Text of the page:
I do have a lower amplitude hum that seems to come from the Lampi Golden Gate dac and goes up with the volume. My having the DC tested actually came up at the suggestion of the Puron power filter importer, who said getting rid of his 3v DC warmed his system. The thing was, though, that the Nordost QK1 that I had been using had a bit of warmth. Plus, what is striking looking around at a number of higher level power conditioners, I couldn’t find mention of DC except at Wyred, which the Puron guy mentioned and has a DC snubber. Some years back on these forums, Paul said DC wasn’t a problem at low levels with the BHK.

Most of those “everyday” DC blockers are limited to 1 or 2 volts DC, are current limited.

When I refer to hum I mean mechanical noise at 60/120Hz from the transformer itself. This would be present without music or any other components powered on.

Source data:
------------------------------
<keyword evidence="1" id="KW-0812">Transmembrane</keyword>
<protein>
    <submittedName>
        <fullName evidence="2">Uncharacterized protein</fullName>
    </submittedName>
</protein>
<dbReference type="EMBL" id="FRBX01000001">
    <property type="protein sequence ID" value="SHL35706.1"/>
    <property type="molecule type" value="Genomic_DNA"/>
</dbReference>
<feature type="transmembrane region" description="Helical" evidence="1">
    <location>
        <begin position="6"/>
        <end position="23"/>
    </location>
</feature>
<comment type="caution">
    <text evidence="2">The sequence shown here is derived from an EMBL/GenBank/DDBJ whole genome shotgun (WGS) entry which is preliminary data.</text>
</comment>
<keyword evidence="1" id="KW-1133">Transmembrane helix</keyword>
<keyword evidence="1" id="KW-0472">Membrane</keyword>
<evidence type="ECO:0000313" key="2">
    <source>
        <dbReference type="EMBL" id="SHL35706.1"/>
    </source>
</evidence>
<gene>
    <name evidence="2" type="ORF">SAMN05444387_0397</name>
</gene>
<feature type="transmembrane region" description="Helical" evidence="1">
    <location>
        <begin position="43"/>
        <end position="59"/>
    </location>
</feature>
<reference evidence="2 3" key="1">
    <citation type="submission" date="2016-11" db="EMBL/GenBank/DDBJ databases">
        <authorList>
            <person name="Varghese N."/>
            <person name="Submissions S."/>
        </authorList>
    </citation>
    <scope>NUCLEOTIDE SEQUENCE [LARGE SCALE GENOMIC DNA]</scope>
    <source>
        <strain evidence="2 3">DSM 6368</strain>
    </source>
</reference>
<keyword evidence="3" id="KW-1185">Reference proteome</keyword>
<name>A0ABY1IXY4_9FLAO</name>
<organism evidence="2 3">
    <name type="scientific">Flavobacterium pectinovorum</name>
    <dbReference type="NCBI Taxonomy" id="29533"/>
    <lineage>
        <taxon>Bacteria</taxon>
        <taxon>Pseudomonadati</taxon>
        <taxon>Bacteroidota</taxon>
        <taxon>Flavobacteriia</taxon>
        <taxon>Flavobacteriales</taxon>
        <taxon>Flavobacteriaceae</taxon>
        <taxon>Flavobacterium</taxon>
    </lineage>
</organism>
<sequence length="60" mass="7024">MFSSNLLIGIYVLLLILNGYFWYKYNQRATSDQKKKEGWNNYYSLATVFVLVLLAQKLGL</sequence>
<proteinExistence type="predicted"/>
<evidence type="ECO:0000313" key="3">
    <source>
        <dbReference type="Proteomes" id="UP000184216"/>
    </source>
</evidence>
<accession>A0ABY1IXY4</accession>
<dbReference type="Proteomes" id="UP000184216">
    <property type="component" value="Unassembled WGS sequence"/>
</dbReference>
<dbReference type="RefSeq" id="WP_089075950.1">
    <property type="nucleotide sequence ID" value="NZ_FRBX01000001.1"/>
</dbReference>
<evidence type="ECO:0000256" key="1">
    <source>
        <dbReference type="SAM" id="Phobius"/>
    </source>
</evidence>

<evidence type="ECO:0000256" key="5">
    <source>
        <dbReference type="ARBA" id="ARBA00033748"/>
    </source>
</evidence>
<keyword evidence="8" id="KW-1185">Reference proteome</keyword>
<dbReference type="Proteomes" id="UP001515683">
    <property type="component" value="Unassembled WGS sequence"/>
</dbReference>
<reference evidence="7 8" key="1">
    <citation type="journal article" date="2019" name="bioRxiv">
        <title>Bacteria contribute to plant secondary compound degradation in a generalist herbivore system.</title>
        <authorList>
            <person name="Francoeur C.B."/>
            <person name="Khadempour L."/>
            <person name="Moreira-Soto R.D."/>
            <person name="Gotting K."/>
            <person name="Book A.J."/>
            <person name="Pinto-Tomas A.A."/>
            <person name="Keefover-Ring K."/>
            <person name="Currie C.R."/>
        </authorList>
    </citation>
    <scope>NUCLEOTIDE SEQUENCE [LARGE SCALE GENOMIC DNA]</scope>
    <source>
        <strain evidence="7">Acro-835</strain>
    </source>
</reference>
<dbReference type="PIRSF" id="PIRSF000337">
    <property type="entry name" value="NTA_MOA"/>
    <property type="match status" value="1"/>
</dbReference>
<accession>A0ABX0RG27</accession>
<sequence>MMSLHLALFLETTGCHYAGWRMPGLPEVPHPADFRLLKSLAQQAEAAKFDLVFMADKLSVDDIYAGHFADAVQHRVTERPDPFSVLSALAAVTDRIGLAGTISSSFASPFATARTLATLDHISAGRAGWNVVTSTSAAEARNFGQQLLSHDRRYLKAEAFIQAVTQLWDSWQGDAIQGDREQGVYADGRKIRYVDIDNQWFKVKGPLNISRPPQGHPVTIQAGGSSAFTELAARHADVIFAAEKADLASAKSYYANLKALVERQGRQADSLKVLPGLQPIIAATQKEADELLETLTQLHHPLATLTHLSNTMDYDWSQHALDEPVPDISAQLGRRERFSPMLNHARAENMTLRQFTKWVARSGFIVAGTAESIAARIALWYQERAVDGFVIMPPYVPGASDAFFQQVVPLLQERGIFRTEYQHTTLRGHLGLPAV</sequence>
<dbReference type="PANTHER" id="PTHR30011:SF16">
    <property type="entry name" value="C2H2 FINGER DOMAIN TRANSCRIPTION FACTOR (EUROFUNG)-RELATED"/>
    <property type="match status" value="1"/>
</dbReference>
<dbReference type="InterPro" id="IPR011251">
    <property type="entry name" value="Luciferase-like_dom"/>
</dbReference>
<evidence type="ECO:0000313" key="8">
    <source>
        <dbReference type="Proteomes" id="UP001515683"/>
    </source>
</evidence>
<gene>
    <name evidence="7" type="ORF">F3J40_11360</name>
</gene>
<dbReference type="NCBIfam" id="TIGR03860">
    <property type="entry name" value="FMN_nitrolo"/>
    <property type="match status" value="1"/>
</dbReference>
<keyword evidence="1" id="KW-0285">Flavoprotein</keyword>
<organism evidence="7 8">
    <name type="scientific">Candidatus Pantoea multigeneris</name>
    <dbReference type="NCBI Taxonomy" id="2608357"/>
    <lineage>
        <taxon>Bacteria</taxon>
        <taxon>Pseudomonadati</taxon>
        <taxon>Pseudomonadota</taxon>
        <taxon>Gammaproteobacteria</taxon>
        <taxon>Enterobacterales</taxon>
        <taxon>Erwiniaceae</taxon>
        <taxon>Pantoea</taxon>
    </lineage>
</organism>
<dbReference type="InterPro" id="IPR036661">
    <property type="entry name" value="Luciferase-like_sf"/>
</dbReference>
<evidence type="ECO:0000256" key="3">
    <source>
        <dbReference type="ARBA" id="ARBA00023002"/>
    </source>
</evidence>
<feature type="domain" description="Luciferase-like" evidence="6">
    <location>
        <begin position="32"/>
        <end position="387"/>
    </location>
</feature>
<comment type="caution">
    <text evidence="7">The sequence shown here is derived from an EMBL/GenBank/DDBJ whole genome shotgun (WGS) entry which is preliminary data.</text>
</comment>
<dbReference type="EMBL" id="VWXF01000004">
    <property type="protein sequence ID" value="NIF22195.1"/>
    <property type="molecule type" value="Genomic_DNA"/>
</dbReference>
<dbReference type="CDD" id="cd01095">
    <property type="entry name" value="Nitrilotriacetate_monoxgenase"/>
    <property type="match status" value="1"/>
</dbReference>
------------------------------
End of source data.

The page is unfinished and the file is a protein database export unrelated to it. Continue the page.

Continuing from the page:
It would be important to understand if the noise you experience is from your speakers or the equipment itself. 60/120Hz AC hum from your speakers is more likely a grounding issue (ground loops are very common and can be tricky to eliminate and manage.)

I made my own DC blocker with a bridge rectifier and some electrolytic capacitors. The commercial ones are probably similar. Also note the device was placed inside my amplifiers.

Example for $40: DC-Block Kit

NOTE: After I upgraded my amplifiers to ones with fully potted/encapsulated toroid transformers there’s no need for DC blockers anymore.